NO DOUBT we all remember the fantastic stories told to us by our parents (or, if we were advanced enough, we read ourselves) that filled our heads with what later proved to be myths. Tales of knights, castles, dragons and princesses ... all with a happily-ever-after.
Unfortunately, over the years, a similar trend has occurred in small business. Some of the ideas that I hear of when it comes to owning and operating a small business are unbelievable, and in many cases, downright dangerous (wearing your super-cape will not guarantee your ability to fly).
So, in the interests of reality, let me burst a few bubbles:
When you own the business, you are the boss.
In starting your own business, you may have thought you'd "got rid of the boss". Unfortunately, in many cases, the law of substitution applies - and instead of having a boss, you now have clients, customers and the bank ... and maybe even employees! Staying in control and managing your own business requires discipline, focus and a strong sense of what you are trying to achieve.
You can have holidays whenever you like.
Regular readers will know that one of my mantras is "small business owners need to take holidays" - so this may seem like a contradiction. Unless your involvement in the business is purely as an investor, you will not be able to take as much leave as you like, when you like. Any business owner who has any operational responsibilities will need to attend to those responsibilities to ensure that their business keeps on running. You may be able to delegate significant portions of your role and eventually become an investor, but that requires significant time and effort on your part.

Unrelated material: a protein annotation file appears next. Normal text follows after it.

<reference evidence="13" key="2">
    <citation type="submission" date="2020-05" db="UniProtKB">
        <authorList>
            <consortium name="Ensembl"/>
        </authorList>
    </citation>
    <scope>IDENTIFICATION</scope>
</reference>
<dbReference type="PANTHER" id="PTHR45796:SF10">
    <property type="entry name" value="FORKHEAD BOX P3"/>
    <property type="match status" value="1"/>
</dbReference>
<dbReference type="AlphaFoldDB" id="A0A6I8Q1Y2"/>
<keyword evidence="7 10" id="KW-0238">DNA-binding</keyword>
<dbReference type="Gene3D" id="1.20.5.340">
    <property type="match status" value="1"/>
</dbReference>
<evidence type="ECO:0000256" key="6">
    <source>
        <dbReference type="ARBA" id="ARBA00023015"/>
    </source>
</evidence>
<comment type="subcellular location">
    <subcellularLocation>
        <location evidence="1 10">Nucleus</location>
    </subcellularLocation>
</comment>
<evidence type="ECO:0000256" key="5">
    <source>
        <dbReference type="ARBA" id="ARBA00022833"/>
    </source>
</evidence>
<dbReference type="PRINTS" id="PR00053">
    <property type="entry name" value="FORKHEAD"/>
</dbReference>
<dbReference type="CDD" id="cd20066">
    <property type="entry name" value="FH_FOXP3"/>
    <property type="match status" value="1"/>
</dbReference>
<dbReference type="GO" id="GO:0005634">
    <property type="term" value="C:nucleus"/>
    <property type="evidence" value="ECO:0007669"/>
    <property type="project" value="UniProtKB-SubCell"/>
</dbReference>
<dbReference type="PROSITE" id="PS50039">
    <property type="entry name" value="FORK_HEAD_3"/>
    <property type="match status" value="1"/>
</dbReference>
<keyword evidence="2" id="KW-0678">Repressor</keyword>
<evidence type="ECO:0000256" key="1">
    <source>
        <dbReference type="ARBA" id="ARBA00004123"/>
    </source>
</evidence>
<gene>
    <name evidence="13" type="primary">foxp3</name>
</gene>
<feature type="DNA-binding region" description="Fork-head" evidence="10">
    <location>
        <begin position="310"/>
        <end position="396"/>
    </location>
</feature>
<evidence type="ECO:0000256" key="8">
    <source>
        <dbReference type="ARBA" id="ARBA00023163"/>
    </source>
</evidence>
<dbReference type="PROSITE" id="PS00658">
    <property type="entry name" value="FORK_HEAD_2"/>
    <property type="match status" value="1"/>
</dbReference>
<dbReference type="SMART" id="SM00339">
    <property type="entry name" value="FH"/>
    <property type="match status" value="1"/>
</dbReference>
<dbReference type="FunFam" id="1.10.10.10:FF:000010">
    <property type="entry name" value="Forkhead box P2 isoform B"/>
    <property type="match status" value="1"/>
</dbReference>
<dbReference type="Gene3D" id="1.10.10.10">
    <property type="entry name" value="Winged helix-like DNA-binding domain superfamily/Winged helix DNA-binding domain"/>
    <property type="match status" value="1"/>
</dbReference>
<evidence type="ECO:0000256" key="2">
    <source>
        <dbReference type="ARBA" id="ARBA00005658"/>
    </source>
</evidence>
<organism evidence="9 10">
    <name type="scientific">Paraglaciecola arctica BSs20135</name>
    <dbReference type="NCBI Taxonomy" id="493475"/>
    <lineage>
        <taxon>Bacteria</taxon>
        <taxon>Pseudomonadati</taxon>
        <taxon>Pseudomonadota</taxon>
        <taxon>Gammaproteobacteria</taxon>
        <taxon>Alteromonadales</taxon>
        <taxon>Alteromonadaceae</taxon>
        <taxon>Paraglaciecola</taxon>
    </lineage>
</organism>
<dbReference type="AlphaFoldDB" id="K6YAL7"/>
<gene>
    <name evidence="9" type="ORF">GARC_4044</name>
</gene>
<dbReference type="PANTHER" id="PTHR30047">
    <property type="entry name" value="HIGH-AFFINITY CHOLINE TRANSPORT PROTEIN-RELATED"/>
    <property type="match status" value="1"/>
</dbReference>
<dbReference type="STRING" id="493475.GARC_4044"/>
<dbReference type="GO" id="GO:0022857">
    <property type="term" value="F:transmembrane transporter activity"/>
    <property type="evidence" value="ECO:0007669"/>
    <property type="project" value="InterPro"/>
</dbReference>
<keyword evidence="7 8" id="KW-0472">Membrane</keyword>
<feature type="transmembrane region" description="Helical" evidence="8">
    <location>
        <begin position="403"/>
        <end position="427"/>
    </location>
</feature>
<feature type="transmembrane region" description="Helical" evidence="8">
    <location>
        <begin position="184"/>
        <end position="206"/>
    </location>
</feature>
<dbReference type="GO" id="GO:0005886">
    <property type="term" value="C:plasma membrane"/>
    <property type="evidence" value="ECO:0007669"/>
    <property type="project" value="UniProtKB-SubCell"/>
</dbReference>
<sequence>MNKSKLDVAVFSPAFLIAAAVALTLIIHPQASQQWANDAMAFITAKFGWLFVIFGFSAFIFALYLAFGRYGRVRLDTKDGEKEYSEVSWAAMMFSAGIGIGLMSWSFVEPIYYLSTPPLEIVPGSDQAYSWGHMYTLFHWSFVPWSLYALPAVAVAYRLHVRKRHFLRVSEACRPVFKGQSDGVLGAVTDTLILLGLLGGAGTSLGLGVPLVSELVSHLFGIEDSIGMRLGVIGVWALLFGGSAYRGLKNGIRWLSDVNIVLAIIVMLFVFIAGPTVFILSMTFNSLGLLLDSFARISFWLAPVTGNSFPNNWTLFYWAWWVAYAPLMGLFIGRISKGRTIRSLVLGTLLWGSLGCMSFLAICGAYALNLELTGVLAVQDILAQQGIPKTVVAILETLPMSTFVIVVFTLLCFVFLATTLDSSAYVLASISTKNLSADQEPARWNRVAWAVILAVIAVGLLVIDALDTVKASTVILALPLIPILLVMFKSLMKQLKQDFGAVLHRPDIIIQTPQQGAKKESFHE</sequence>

The customer is always right.
I hesitate to say that the customer is rarely right ... but in many situations that is correct.
What we really need to say is that the customer must be respected, but more importantly, helped to realise that your business has their best interests at heart. If that is not the case, you won't be in business for too long! It is therefore important for you to educate your customer as to the value of your product or service.
You have to spend money to make money.
As an accountant, this is one myth particularly dear to my heart. Unless you can see a clear connection between the spending of money and the return of that money and more (have you heard of return on investment?), you really need to consider carefully whether spending the money is a wise move. This applies for all expenses of your business, including investments in equipment and technology.
The sad thing is, it has taken me 10 minutes to think of these four myths ... and if I had more space, I could probably think of another four without any trouble.
Maintaining a grip on reality is important - don't believe everything you see or hear.
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